Bush Tucker Plants
How to Identify, Harvest and Use Australian Native Bush Tucker Plants
Learn about identifying, growing and using Australian indigenous plants for food.

There are many Australian plants that are edible, and even some that are in very high demand as foods throughout the world. The Aborigines lived off the land before white civilization came to Australia. Plants contributed significantly to their diet.

There are many different types of bush tucker foods:

  • Nuts and seeds (eg. Acacia, Macadamia, bunya nuts)
  • Drinks (eg. hot teas, infusions of nectar laden flowers, fruit juices)
  • Flavourings (eg. lemon scented myrtle)
  • Berries (eg. Astroloma, some Solanum species)
  • Fruits (eg. quandong, Ficus macrophylla, Syzygium)
  • Vegetables
  • Wattle seeds ground to produce ‘flour’
  • Plant roots ground to produce a paste or flour.

Explore both familiar and unfamiliar Edible Plants that come from Australia.

Lesson Structure

There are 8 lessons in this course:

  1. Introduction
    • Scope
    • Is it Edible
    • Native Plants to be Cautious with
    • Understanding Plant Toxins
    • Nutritional Value of Bush tucker
    • Plant Identification
    • Naming Plants
    • Hybrids, Varieties and Cultivars
    • Plant Families
    • Pronouncing Plant Names
    • Resources
  2. Growing
    • Understanding Soil
    • Improving Soil
    • Feeding Plants
    • Growing Australian Plants on Low Fertility Soils
    • Planting Procedure
    • Mulching
    • Pruning Australian Plants
    • Propagation
    • Seed
    • Collecting, Storing, Germinating Seed
    • Difficult Seeds
    • Seed Germination Techniques
    • Handling and raising seedlings
    • Asexual Propagation (Cuttings, Division, etc)
  3. Gathering
    • Introduction
    • Ethics
    • Bush Foods as A Commercial Venture
    • Gathering Acacia Seed
    • Developing a Bush Food Garden
    • Designing a Bush Garden
    • Selected Native Trees for a Bush Tucker Garden
    • Selected Shrubs for a Bush Tucker Garden
    • Selected Small Indigenous Australian Plants for a Bush Tucker Garden
    • Rainforest Gardens
    • Desert Gardens
    • Edible Arid Zone Bush Tucker plants
    • Water Management
  4. Nuts and Seeds
    • Macadamia
    • Araucaria
    • Aleurites moluccana
    • Athertonia diversifolia (Atherton Oak)
    • Castanospermum australe
    • Hicksbeachia pinnatifolia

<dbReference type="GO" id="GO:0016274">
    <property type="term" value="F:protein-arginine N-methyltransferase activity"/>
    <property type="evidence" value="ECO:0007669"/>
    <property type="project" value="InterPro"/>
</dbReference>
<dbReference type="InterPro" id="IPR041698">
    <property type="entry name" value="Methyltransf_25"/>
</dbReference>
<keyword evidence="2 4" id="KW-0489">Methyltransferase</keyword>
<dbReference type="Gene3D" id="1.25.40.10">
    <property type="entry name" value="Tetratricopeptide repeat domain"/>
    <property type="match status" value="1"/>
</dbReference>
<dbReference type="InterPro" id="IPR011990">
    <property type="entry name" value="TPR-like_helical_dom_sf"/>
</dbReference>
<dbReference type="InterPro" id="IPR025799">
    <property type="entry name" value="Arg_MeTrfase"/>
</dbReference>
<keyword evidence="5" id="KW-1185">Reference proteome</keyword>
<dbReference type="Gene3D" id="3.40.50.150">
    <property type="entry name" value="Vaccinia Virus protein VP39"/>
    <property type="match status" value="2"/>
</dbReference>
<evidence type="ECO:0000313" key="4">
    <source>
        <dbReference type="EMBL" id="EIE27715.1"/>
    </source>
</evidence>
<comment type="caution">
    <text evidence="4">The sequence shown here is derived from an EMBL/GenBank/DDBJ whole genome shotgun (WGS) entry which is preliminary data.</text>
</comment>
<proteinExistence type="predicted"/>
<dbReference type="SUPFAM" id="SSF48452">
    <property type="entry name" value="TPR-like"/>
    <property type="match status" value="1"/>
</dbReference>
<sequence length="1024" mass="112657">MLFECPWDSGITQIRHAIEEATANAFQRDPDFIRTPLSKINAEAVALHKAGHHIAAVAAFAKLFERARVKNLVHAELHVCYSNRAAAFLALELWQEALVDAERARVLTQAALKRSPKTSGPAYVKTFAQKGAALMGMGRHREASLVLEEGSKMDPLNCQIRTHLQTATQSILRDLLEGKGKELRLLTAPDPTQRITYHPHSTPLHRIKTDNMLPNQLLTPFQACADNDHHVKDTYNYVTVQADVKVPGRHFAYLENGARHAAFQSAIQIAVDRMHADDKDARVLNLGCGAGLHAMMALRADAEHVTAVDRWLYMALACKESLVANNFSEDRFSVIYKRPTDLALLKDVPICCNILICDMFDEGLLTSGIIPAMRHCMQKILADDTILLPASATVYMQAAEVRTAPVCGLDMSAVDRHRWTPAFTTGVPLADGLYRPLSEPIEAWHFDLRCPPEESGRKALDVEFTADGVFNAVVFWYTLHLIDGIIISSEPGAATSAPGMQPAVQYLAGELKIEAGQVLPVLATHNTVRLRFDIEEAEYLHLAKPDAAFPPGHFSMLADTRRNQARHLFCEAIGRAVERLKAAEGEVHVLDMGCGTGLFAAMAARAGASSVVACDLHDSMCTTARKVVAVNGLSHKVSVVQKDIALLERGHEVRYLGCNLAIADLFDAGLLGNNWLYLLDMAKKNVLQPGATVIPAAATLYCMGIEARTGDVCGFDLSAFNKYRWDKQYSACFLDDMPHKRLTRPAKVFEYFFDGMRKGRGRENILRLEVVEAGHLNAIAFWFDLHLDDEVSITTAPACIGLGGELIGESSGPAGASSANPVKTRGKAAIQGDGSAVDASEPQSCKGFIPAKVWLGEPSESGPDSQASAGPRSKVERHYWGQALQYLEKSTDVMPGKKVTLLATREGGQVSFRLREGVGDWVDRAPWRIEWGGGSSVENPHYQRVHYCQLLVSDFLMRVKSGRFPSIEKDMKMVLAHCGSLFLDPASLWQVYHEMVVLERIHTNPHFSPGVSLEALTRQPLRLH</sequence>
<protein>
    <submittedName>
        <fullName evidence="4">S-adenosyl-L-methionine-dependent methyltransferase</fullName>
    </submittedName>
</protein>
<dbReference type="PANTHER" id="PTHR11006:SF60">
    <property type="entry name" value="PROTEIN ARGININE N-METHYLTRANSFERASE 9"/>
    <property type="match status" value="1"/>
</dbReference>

• Acacias
    • Using Acacias (eg. Wattleseed Essense)
  5. Vegetables
    • Native Spinach (Tetragonia tetragonioides)
    • Pigface (Carpobrotus sp.)
    • Longleaf Mat Rush (Lomandra longifolia)
    • Solanums (Bush Tomatoes or Kangaroo Apple)
    • Blechnum indicum
    • Apium prostratum (Sea Celery)
    • Native Lilies
    • Microseris lanceolata (Yam Daisy)
    • Dioscorea transversa (Wild Yams)
    • Native ginger Alpinia caerulear
    • Seaweeds
  6. Fruits
    • Astroloma
    • Austromyrtus dulcis (Midgen Berry)
    • Billardiera sp (eg. Appleberry)
    • Davidsonia purescens (Davidson’s Plum)
    • Eugenia spp. and Syzygium spp. (eg. Bush Cherries)
    • Ficus (Native Figs)
    • Planchonella australis (Black Apple)
    • Quandong (Santalum)
    • Rubus sp (Native Raspberry)
    • Other Fruits ...lots more outlined
  7. Flavourings, Teas, Essences
    • Backhousia
    • Curcuma (related to ginger)
    • Eucalyptus
    • Leptospermum
    • Soaked Flowers (eg. Grevillea)
    • Acacia
    • Alpinia caerulea
    • Tasmannia sp
  8. Using Bush Tucker Plants
    • Develop your ability to identify, select, and develop processing procedures, for a range of varieties of bush food plants selected.

Each lesson culminates in an assignment which is submitted to the school, marked by the school's tutors and returned to you with any relevant suggestions, comments, and if necessary, extra reading.


  • Discuss the nature and scope of bush tucker plants.
  • Review the way bush tucker plants are accurately identified.
  • Describe how to cultivate a range of bush tucker plants.
  • Describe how bush foods are harvested from the wild and how to set up a cultivated bush food garden.
  • Outline the cultivation, harvest and use of various bush tucker nuts and seeds.